Food specifications supporting food procurement


Author: Dr Karen Abbey, Church Resources Foodservice Ambassador

A food specification is description of food items which is going to be purchased. While food items are not often thought as a specification in our minds we do think about the types of products which are needed and this is usually driven by the recipes that are used in menu planning. In order to obtain food at its highest standards, products have to go through as process where by samples are tested against the specifications, known as quality control.

Using food specification serves a number of reasons in food service:

  1. They help determine the types of food items which need to be purchased
  2. They determine the scope or range of food items under a category which will be purchased
  3. They set up the purchasing parameters which are needed
  4. They can also help to eliminate tricky menu planning situation when a consumer wants additional products which are out of the scope of purchasing. We see this in aged care where a resident wants a specific type of product.

Food specifications requires the catering department to think about what each food ingredient will look like. For example the type of meat cuts, types of breads, milk, yogurt and cereals which could be purchased for the menu. Food specifications can also be determine by their popularity on the menu by clients and consumers.

Food specification is especially valuable for high end menu items such as meats. Meat should be of good quality, of the required quantity, and portion is essential to ensure that there is enough being purchased to meet the meal requirements.

Specifications for food have the following components:FoodProcure_Banner_300x250 (Copy)

  • Item name – in full to describe the product for example full cream milk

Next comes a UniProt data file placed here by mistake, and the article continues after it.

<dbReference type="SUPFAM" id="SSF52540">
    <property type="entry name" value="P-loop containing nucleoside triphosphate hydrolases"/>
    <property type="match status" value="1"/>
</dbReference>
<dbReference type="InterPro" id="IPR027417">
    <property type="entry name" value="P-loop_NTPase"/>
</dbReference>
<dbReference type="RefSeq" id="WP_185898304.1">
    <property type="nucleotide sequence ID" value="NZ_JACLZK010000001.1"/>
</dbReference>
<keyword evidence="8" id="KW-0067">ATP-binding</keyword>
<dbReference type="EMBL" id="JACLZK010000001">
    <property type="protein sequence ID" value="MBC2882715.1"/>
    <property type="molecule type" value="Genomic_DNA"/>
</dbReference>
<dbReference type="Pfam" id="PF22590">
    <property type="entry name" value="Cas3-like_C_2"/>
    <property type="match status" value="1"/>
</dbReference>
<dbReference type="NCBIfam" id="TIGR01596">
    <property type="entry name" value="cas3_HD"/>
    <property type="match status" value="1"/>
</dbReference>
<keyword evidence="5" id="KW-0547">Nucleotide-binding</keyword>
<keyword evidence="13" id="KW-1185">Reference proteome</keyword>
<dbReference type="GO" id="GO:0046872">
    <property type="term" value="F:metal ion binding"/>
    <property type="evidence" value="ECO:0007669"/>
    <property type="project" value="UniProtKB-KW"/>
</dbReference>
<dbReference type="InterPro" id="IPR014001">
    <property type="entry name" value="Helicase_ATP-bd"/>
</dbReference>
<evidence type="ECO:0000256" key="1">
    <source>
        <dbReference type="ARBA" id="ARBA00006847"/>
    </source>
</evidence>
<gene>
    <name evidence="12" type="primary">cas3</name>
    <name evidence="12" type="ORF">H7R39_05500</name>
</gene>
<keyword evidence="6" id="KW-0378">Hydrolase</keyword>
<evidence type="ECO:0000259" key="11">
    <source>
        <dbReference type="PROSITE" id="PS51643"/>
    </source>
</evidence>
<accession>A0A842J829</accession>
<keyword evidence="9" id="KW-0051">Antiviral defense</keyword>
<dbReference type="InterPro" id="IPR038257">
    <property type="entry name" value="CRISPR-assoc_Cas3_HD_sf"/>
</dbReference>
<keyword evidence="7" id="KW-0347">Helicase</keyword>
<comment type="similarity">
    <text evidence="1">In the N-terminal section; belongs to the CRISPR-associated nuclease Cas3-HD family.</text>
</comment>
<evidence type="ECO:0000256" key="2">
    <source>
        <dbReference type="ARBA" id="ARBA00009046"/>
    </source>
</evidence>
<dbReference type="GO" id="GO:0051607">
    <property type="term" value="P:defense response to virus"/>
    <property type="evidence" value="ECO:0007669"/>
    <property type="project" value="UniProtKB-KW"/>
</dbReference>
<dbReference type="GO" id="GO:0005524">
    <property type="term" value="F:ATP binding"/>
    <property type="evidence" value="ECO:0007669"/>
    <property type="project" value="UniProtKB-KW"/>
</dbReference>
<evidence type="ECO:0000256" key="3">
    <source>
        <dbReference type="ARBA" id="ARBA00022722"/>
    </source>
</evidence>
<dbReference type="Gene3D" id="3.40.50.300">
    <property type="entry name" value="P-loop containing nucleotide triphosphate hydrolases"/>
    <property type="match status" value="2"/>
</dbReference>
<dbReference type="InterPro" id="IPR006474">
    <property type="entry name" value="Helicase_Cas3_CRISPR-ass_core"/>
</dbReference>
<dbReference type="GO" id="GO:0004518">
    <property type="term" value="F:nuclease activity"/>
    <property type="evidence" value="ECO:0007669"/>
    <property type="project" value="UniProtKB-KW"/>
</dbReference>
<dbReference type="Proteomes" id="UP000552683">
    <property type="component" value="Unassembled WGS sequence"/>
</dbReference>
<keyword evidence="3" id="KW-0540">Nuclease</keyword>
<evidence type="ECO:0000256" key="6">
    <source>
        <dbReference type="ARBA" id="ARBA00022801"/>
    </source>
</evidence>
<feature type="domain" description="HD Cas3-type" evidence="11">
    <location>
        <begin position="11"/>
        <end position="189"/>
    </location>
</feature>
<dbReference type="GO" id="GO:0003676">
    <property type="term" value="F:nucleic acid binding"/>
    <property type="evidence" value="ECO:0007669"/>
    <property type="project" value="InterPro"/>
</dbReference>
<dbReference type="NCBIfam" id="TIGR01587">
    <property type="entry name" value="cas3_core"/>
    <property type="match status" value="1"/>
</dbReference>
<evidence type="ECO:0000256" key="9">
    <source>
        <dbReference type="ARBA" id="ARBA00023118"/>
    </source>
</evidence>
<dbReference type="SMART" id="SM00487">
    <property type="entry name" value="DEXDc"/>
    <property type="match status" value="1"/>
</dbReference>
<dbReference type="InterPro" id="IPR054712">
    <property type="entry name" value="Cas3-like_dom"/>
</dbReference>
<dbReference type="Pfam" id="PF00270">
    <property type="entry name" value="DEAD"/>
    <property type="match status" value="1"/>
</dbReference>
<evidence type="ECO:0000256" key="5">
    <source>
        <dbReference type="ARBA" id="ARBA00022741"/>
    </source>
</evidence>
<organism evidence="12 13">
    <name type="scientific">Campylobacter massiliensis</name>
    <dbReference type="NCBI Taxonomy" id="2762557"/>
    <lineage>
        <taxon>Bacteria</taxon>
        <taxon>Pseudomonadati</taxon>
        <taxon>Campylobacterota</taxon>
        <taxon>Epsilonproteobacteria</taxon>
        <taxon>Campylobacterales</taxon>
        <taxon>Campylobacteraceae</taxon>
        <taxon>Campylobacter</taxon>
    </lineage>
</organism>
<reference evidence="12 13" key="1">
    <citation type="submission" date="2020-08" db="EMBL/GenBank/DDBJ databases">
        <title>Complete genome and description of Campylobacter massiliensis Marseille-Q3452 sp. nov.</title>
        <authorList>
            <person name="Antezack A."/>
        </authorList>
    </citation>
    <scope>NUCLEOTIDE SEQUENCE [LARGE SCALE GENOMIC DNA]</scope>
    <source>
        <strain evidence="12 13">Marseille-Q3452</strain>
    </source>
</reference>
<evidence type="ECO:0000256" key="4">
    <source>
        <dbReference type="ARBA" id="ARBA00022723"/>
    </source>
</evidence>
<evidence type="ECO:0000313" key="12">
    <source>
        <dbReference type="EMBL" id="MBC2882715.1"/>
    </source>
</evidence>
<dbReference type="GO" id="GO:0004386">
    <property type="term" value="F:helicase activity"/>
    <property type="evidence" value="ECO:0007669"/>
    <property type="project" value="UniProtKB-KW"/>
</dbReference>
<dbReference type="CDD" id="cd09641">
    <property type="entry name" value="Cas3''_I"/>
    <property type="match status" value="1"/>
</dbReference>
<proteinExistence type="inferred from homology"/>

• Description – of the item is the weight, portion size whether the items is fresh, frozen, canned and how it is packed
  • Quantity – the amount that is required to be ordered being singular or as cartons
  • Quality – description of the minimal acceptable characteristic for the product that will be used to make meals
  • Price – per unit and total costs
  • Other items may include how it is packaged, delivery instruction for food safety, storage and heating instructions.

By understanding food specifications this establishes more efficient procurement and allows for benchmarking of food costs. Benchmarking food through a procurement process ensures that food costs are always the best they can be and provides stability to menu budgets. For additional help allocating budget you can use services such as this to calculate cost of food.

Whether you formally undertake food specification as part of your menu planning process or not the fact is that Food specifications help reduce costs, keep your menu planning and meal delivery standards high, and determine the quality of your food service operations.

* Dr Karen Abbey, Church Resources Foodservice Ambassador, Foodservice Specialist Dietitian PhD. To subscribe to CR foodservices click here:

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